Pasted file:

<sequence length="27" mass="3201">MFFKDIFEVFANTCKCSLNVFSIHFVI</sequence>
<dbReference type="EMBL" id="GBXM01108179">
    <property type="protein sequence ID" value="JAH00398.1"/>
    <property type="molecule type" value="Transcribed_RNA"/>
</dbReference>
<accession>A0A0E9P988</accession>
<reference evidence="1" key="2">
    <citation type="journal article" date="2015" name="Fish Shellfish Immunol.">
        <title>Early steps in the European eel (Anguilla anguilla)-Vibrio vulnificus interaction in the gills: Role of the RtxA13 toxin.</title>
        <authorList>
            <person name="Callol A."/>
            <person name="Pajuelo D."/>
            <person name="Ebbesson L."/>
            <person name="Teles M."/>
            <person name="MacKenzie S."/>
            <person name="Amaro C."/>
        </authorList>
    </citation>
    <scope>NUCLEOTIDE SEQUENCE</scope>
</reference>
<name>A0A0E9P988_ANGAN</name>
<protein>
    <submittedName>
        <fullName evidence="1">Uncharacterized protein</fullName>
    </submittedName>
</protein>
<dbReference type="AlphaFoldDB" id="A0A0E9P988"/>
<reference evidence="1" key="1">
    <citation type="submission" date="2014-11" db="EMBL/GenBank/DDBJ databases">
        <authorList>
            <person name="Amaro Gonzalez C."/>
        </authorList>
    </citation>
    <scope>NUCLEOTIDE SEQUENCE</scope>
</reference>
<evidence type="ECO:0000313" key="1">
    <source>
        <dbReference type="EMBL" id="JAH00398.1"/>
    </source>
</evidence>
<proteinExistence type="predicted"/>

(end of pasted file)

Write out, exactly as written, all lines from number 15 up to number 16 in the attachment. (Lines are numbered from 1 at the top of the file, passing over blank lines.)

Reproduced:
            <person name="MacKenzie S."/>
            <person name="Amaro C."/>